# gnfit: Goodness of Fit Test for Continuous Distribution Functions In gnFit: Goodness of Fit Test for Continuous Distribution Functions

## Description

Computes the test statistic and p-value of the Cramer-von Mises and Anderson-Darling test for some continuous distribution functions proposed by Chen and Balakrishnan (1995). In addition to our classic distribution functions here, we calculate the Goodness of Fit (GoF) test to dataset which follows the extreme value distribution function, without remembering the formula of distribution/density functions.

## Usage

 1 gnfit(dat, dist, df = NULL, pr = NULL, threshold = NULL) 

## Arguments

 dat A numeric vector of data values. dist A named distribution function in R, such as "norm", "t", "laplace", "logis", "gev", "gum", "gpd". df Degrees of freedom (> 2) for Student-t's distribution. This value is set to NULL by default. pr An object returned by maximum likelihood estimation of gev.fit, gum.fit or gpd.fit. It is also numeric vector giving the maximum likelihood estimation for the nonstationary model with location, scale and shape parameters for "gev" (generalized extreme value distribution), location and scale parameters in gumbel distribution or scale and shape parameters in case of "gpd" (generalized pareto distribution), resp. threshold The threshold is a single number. It is allocated by "gpd" with shape and scale parameters.

## Details

To test H_0: X_1,…, X_n is a random sample from a continuous distribution with cumulative distribution function F(x;θ), where the form of F is known but θ is unknown. We first esitmate θ by θ^* (for eg. maximum likelihood estimation method). Next, we compute v_i=F(x_i,θ^*), where the x_i's are in ascending order.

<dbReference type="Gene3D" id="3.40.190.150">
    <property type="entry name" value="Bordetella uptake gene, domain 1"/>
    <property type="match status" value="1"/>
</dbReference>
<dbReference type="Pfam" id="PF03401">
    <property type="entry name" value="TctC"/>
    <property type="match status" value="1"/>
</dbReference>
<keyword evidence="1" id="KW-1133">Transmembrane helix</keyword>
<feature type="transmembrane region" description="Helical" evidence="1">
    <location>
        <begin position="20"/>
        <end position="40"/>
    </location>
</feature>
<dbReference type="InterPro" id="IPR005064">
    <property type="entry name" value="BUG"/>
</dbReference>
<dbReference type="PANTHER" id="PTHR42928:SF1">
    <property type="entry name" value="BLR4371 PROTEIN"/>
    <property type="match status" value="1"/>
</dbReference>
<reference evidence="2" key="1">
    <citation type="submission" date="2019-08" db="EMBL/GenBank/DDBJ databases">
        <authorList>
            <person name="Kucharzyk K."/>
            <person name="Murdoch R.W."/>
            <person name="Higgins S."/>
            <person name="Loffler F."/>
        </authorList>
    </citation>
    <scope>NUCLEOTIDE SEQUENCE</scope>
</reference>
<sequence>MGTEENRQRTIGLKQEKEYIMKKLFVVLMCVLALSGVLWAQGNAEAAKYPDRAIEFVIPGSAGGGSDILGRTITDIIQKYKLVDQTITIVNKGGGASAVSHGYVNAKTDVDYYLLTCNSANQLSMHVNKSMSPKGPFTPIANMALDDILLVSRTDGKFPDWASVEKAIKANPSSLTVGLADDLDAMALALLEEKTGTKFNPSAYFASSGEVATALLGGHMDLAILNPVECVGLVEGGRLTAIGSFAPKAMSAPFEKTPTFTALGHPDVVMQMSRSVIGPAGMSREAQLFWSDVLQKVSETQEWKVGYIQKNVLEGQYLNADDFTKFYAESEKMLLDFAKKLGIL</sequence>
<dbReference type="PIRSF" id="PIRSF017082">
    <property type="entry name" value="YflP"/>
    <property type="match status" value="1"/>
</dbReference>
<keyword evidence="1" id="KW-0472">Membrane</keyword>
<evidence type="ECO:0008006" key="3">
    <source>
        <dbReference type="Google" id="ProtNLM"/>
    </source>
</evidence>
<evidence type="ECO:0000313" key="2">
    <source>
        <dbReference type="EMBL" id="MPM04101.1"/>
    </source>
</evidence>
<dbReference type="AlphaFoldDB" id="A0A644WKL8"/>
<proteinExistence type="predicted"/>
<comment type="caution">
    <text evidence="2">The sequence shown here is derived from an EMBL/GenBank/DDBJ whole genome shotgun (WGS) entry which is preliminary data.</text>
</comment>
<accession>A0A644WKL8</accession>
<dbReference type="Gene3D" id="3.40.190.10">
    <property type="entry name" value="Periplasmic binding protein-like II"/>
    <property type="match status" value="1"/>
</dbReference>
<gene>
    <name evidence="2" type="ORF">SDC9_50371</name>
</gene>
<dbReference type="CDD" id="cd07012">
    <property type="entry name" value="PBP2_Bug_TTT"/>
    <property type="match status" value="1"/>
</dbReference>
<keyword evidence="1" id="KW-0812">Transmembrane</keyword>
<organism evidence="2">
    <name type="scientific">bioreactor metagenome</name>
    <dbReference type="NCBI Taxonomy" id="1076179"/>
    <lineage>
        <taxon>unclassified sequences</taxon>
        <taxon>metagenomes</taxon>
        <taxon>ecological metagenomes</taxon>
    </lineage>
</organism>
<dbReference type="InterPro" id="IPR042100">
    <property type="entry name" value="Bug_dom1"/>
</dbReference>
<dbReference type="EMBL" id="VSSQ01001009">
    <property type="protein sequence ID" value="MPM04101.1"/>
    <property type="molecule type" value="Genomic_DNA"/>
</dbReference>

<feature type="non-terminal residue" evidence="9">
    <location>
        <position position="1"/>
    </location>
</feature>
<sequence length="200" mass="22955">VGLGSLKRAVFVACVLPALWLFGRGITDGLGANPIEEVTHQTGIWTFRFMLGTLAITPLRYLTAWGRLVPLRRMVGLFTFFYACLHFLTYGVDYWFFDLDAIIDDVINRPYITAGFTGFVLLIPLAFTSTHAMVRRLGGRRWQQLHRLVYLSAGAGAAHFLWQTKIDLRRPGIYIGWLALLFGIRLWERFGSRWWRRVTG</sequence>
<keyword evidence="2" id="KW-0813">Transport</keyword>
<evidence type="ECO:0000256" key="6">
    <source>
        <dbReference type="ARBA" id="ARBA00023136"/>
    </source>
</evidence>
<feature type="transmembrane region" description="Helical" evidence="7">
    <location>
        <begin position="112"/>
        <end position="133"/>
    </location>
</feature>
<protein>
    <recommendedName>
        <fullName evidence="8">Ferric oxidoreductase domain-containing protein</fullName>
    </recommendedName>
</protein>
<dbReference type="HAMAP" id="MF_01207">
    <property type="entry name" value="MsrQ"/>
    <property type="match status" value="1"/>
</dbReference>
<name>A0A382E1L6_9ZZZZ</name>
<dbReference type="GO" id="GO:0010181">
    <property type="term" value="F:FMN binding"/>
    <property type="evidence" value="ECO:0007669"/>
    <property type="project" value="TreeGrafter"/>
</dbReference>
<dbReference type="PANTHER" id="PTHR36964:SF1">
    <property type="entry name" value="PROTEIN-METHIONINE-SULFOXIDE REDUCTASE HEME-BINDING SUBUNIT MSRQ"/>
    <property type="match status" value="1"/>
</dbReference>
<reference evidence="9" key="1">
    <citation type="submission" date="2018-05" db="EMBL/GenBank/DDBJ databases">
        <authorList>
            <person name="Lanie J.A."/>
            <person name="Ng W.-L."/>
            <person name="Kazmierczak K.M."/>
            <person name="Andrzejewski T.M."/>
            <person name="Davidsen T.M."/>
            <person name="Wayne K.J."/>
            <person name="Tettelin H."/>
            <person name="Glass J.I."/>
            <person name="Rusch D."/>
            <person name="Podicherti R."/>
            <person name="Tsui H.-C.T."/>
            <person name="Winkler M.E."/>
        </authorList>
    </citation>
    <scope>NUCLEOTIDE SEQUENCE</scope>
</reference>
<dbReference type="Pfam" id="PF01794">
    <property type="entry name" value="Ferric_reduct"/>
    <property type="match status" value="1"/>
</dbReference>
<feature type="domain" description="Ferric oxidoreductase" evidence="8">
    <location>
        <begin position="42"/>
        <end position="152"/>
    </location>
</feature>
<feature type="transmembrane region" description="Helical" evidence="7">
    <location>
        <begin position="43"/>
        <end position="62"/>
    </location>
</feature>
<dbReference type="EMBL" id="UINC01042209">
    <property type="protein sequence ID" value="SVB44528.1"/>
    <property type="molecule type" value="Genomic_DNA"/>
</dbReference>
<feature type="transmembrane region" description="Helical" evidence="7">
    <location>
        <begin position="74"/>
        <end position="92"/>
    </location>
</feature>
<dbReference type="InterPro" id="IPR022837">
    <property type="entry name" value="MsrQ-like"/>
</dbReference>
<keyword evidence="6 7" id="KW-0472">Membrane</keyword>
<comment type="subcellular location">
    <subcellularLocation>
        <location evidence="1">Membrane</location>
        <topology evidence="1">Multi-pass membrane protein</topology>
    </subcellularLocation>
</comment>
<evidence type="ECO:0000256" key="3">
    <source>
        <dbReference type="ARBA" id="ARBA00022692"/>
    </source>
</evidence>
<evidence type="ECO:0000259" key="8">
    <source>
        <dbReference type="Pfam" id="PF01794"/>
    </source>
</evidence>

The Cramer-von Mises test statistic is

W^2=∑_{i=1}^{n}(u_i-\frac{(2i-1)}{2n})^2+\frac{1}{12n},

and

A^2=-n-\frac{1}{n}∑_{i=1}^{n}((2i-1)\log(u_i)+(2n+1-2i)\log(1-u_i));

where, u_i=Φ((y_i-\bar{y}_i)/s_y), y_i=Φ^{-1}(v_i), and Φ is the standard normal CDF and Φ^{-1} its inverse.

Modify W^2 and A^2 into

W^*=W^2(1+0.5/n),

and

A^*=A^2(1+0.75/n+2.25/n^2).

The p-value is computed from the modified statistic W^* and A^* according to Table 4.9 in Stephens (1986).

## Value

The output is an object of the class "htest" for the Cramer-von Mises and Anderson-Darling statistics corresponding to p-values.

## References

Stephens (1986, ISBN:0824774876)

Chen and Balakrishnan (1995) <http://asq.org/qic/display-item/index.html?item=11407>

Marsaglia (2004) <doi:10.18637/jss.v009.i02>

  1 2 3 4 5 6 7 8 9 10 11 12 13 14 15 16 17 18 19 library(rmutil) r <- rlaplace(1000, m = 1, s = 2) gnfit(r, "laplace") library(ismev) pr <- c(-0.5, 1, 0.2) r <- gevq(pr, runif(1000, 0, 1)) model <- gev.fit(r)$mle gnfit(r, "gev", pr = model) library(ismev) r <- gum.q(runif(1000, 0, 1), -0.5, 1) n <- length(r) time <- matrix(1:n, ncol=1) model <- gum.fit(r, ydat=time, mul=1)$mle mle<-dim(2) mle <- model + model * (n+1) mle <- model gnfit(r, "gum", pr = mle)